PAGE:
Update: As of March 23, 2017, ECB has revoked Nemea’s banking license. No new accounts can be opened.

Honorable mentions

Metro Bank (GBP — UK): Fee-free in Europe (the SEPA countries), fairly low fees elsewhere.

DKB (EUR — Germany): Similar fee structure to Number26, but I have found their support to be quite bad (insisting that you email them in German, not English for example, else refusing to respond). Could be a good options for Germans still.

Norwich & Peterborough Building Society (GBP — UK): Fee free debit card usage worldwide (including ATM withdrawals). You need to keep a balance of at least £5000 in your account or pay in at least £500 per month to avoid a £5 monthly fee, however.

ICA Banken (SEK — Sweden): No currency exchange fees, ATM fees, or any other fees for international usage. The main downside is a monthly fee of 25 SEK (about 2.5 EUR), but this fee is waived for students and persons younger than 21 years old. Included travel insurance for trips of less than 45 days. Also free SEPA transfers. Thanks to Jonas for sharing this bank! Update: ICA Banken now charges a 1.25% foreign currency exchange fee.

Nomad friendly banks in North America

Charles Schwab Bank (USD — United States)

This debit card can save you thousands in fees and unfavorable exchange rates. Photo credit: tales of a wandering youkai (Flickr)

By far my favorite bank for nomads in the US, and perhaps even in the world. Pretty much anything is free, from all card usage globally to unlimited free checks (if you still use those). They even refund you unlimited amounts of ATM fees imposed by ATM owners worldwide.

The only thing that leaves me wanting a bit more is their online banking solution. It’s quite messy, and I’m not pleased with their password security. Your password can be a maximum of 8 characters — letters and number only, no special characters. I mean… WHY??? So basically it’s on par with most other US banks.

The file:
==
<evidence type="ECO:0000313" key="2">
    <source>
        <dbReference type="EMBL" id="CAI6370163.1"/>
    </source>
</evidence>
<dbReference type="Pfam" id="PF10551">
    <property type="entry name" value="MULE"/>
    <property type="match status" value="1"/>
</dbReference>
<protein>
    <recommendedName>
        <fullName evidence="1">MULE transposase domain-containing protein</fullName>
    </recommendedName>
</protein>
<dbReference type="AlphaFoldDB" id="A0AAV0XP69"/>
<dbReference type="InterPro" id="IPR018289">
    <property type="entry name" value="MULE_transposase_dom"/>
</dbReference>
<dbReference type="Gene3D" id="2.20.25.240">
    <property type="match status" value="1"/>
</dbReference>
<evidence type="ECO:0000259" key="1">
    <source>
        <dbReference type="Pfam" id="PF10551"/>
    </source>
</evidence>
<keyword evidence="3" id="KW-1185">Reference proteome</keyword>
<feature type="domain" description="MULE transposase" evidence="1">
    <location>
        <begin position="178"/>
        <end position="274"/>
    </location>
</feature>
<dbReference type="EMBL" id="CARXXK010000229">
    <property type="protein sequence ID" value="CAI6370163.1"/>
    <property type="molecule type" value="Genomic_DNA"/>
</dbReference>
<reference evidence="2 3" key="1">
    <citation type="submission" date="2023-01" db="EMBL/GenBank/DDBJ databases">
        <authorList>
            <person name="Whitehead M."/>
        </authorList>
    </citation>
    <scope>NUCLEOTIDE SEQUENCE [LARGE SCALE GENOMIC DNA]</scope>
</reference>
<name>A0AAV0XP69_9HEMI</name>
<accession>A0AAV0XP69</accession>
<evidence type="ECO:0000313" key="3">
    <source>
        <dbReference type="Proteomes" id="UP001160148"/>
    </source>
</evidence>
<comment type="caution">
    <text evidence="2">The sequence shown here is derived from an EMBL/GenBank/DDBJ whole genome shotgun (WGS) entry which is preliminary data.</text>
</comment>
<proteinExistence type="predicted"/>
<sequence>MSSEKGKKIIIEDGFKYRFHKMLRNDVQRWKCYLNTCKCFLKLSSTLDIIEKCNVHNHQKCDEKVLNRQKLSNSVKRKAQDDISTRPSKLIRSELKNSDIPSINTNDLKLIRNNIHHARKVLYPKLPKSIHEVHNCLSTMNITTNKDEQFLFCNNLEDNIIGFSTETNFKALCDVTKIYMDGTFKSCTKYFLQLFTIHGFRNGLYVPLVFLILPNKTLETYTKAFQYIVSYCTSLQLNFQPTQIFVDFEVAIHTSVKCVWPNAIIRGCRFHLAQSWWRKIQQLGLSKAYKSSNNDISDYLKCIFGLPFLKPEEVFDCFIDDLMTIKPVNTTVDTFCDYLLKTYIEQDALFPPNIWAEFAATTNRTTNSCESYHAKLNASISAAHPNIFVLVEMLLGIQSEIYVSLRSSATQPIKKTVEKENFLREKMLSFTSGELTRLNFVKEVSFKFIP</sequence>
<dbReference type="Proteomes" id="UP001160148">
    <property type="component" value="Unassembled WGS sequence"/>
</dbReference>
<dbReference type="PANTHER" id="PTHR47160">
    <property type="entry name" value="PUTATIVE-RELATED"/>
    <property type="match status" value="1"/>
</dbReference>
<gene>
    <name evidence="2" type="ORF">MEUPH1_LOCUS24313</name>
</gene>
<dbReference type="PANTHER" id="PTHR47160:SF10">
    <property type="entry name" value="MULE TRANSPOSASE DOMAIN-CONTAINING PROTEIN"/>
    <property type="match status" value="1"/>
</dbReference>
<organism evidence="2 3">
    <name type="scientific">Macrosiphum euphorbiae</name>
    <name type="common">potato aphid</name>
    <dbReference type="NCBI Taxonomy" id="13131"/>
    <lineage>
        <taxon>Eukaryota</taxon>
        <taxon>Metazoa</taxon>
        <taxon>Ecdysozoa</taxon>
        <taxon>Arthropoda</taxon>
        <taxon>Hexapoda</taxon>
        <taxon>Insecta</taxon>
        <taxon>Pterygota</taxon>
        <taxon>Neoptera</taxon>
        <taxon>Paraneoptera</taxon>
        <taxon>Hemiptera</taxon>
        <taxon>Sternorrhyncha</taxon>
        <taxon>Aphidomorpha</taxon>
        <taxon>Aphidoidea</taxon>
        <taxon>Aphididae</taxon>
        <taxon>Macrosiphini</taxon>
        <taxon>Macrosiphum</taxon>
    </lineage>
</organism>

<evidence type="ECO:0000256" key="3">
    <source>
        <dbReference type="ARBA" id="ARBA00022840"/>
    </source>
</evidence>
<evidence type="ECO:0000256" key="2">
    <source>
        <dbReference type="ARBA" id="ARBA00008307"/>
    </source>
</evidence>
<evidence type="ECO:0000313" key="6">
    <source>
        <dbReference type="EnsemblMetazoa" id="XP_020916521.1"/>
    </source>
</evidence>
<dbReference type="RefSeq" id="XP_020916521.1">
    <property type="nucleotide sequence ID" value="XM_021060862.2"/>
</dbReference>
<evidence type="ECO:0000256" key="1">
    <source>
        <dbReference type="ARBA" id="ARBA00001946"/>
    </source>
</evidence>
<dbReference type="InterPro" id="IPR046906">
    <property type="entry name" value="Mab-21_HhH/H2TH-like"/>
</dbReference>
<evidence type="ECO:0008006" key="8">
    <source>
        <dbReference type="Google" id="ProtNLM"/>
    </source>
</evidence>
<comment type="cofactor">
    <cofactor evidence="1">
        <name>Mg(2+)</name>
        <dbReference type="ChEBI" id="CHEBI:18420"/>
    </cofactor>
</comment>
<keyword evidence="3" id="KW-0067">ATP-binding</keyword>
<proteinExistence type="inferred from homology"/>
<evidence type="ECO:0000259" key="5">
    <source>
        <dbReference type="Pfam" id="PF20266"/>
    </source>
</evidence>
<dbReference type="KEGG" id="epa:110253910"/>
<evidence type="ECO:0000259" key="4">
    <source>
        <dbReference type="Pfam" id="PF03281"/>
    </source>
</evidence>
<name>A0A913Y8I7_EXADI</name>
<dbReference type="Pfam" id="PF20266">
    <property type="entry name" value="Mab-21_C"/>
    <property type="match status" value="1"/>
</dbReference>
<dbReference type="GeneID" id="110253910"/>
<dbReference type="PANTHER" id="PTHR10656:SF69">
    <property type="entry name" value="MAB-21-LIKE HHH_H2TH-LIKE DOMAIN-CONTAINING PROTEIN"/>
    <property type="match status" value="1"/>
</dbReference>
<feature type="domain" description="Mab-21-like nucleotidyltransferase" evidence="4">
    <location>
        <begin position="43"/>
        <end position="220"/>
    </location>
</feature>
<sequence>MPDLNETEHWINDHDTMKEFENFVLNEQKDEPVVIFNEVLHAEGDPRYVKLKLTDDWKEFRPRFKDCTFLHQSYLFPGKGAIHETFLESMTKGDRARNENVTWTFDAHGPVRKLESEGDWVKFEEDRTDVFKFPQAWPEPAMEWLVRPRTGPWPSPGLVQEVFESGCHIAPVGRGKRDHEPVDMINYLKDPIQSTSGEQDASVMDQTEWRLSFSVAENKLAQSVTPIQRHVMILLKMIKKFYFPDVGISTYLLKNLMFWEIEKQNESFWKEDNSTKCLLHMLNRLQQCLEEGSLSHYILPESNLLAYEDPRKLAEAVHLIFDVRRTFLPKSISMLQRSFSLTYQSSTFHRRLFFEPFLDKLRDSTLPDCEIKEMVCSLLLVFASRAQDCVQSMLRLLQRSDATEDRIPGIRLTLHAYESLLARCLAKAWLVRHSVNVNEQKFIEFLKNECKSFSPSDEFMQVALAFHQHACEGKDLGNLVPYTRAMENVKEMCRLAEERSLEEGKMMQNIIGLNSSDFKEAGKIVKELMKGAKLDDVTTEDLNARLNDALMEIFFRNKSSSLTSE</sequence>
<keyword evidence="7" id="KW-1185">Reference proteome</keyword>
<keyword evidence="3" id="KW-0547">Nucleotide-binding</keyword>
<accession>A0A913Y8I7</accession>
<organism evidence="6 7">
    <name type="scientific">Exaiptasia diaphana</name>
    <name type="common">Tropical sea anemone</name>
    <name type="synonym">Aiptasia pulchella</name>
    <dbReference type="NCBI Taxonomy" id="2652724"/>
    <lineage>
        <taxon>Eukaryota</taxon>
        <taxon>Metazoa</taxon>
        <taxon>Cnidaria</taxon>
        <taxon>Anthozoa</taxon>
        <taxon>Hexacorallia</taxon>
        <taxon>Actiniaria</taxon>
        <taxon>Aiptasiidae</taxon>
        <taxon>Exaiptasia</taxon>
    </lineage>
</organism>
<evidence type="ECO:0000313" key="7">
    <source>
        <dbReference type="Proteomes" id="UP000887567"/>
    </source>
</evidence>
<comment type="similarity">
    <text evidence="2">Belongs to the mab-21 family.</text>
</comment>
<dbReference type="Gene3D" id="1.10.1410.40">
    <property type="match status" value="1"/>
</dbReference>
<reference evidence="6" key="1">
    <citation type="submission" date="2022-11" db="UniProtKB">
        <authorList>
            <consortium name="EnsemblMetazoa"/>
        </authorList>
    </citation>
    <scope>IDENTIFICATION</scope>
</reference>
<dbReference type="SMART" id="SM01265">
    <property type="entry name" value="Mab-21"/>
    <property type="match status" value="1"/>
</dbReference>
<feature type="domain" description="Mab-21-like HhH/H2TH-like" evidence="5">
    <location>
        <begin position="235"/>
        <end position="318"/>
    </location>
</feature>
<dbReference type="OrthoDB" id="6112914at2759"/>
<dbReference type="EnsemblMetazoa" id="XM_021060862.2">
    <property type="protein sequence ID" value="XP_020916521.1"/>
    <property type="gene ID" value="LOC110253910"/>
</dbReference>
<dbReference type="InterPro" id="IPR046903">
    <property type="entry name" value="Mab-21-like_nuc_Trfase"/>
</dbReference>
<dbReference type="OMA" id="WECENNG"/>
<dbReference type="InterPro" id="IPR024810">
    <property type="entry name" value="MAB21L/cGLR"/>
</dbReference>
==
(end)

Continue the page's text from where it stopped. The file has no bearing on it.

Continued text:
Like most US banks it also requires you to be a US resident. But as long as you keep a US address on file they assume you are living there. If you don’t have a US address while traveling or living abroad your account might be subject to closure. A mail scanning and forwarding service that offer street addresses (not P.O. boxes) can take care of this for a low monthly fee.


  • No monthly/yearly costs
  • No set-up cost
  • No ATM fees worldwide (they even refund fees imposed by the ATM owner!)
  • No foreign transaction fees
  • No currency exchange markup*
  • The account opening process is primarily online — you never have to physically show up anywhere. They do however have a few branches around the country, and I opted to open my account in one of them since I’m not a US citizen.

*You will be charged Visa’s official rate, which is pretty darn close to the mid-market rate.

Things to note:

  • Their password security is subpar. You are only allowed a 8 character password, no more. You can supplement it with a 2FA dongle, though.
  • You need to be a resident of the United States. However, I opened my account while being in the country as a tourist through the visa waiver program. But I do have an SSN and I had just applied for a State ID card, so I supplied that ID number as well.